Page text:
Cover image for Crime and punishment : changing attitudes 1900-2000
Title:
Crime and punishment : changing attitudes 1900-2000
Author:
Brownlie Bojang, Ali, 1949-
Personal Author:
Publication Information:
Austin, TX : Raintree Steck-Vaughn, [2000]

©2000
Physical Description:
64 pages : illustrations (some color) ; 25 cm
Summary:
Explains how attitudes toward both crime and punishment have changed throughout the twentieth century, discussing organized crime, political crimes, policing, the judicial system, punishment and prison, and the internationalization of crime.
Language:
English
Program Information:
Accelerated Reader AR MG 10.5 3.0 43779.
ISBN:
9780817255732
Format :
Book

Available:*

Library
Call Number
Material Type
Home Location
Status
Central Library HV8073.8 .B76 2000 Adult Non-Fiction Non-Fiction Area
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Summary

Summary

Six topical titles examine developments in major social concerns of the past 100 years from a global perspective. The series traces key issues from early controversies to the present day. Significant events are enhanced with quotes from witnesses and prominent personalities of the decade. The text discusses individuals associated with these social concerns, as well as events that marked or caused important shifts in public opinion.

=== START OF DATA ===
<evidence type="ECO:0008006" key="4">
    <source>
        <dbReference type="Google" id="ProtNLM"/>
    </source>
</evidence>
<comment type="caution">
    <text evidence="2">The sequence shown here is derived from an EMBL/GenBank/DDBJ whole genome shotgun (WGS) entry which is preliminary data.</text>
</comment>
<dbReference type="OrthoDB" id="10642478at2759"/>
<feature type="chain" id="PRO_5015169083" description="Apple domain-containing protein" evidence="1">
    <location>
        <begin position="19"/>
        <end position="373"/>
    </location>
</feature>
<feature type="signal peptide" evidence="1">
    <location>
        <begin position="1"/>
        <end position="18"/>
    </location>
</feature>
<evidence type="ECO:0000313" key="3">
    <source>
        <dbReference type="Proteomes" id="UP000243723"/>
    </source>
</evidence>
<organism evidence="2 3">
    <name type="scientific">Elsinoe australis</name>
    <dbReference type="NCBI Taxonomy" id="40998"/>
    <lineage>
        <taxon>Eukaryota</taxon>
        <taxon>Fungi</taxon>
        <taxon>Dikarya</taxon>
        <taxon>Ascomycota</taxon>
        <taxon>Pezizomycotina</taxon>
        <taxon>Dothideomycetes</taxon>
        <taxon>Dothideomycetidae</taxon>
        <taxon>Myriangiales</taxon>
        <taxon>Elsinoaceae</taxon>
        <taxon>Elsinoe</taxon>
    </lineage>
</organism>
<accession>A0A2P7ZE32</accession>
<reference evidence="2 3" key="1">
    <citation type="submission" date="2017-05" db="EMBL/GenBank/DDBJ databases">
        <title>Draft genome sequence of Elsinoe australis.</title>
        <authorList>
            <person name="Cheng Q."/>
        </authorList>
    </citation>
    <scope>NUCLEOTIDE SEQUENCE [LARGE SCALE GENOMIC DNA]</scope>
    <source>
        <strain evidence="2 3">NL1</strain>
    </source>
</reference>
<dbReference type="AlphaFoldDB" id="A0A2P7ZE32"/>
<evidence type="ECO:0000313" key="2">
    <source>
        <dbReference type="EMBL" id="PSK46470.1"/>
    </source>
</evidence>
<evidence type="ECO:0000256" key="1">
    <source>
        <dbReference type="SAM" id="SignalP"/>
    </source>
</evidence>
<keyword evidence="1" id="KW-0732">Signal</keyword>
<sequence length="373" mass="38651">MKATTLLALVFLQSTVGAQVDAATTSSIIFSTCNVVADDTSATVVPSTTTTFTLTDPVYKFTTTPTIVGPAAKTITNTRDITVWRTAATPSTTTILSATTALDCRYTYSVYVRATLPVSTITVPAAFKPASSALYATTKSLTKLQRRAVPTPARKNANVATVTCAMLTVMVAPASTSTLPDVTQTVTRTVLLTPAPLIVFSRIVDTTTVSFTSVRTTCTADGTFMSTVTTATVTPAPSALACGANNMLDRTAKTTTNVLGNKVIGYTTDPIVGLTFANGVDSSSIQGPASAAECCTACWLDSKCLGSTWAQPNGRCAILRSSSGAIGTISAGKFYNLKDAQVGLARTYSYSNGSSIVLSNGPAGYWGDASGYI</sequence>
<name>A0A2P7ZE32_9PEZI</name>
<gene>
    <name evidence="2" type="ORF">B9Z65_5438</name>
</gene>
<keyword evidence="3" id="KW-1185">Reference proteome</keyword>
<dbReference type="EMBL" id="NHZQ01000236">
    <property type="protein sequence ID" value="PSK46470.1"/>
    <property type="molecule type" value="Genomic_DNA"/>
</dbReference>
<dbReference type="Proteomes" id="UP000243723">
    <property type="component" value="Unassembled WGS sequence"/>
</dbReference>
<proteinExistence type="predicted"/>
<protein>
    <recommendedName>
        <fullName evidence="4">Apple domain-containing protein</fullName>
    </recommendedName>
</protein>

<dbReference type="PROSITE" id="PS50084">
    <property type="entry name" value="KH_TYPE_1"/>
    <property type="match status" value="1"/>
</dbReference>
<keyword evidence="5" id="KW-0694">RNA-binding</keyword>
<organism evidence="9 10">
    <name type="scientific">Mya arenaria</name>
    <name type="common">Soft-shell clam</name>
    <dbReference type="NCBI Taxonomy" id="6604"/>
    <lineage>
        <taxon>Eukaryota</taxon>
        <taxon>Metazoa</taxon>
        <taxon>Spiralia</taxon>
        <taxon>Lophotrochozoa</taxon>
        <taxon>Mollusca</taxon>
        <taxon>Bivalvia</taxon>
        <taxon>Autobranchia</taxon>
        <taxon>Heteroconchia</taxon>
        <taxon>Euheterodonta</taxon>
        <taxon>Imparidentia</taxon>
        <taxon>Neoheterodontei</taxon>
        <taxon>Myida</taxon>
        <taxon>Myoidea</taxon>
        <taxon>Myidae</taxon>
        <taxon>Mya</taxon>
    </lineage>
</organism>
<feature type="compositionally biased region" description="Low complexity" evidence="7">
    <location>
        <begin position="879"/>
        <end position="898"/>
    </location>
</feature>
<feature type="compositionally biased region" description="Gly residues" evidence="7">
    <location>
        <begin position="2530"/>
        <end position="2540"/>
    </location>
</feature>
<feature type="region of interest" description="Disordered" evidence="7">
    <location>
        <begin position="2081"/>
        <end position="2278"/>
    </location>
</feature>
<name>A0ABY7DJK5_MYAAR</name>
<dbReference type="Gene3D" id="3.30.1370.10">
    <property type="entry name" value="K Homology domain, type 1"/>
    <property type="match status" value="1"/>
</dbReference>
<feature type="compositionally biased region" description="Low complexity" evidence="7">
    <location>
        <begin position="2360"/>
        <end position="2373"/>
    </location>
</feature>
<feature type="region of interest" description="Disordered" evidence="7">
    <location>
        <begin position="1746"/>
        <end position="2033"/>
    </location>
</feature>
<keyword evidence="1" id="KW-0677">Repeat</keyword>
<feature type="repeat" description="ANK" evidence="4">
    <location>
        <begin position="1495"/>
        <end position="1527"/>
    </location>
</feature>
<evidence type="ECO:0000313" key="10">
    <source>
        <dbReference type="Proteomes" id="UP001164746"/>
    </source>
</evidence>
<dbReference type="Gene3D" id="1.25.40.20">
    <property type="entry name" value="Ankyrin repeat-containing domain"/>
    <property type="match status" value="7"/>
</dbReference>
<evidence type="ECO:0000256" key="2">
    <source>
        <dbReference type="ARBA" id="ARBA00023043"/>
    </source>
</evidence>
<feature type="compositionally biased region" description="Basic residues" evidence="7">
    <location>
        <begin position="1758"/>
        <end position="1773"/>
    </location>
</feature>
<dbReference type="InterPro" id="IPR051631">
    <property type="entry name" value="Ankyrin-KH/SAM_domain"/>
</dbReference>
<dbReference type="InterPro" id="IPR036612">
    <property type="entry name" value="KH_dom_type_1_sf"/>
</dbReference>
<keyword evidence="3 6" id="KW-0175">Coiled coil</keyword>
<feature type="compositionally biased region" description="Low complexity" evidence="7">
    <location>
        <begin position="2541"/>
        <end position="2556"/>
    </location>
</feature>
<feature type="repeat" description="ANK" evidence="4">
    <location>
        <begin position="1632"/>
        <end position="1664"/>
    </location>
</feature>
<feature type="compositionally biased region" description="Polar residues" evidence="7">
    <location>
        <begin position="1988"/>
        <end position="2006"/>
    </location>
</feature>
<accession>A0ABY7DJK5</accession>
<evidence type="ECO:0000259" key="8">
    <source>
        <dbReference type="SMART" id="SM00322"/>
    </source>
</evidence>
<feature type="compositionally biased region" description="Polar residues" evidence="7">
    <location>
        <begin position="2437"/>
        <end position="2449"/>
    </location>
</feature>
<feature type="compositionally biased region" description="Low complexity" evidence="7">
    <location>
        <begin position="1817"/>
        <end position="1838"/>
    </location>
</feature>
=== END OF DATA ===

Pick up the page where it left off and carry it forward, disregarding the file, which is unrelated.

Reviews 1

Booklist Review

Gr. 6^-9. These new titles in the Twentieth Century Issues series offer global surveys of two of the most vexing social problems of the last century, and a look at society's changing attitudes toward them. Though brief, the books are useful introductions to significant aspects of these complex issues. Racism discusses colonialism, civil rights, and black power; Crime and Punishment examines organized and political crime and its internationalization. The smoothly and clearly written texts are enlivened by sidebars that identify "Key Moments" and offer snippets of opinion. The texts are further enhanced by numerous illustrations, which include both photographs and period drawings. Both titles have glossaries, lists of books for further reading, and "useful addresses." --Michael Cart


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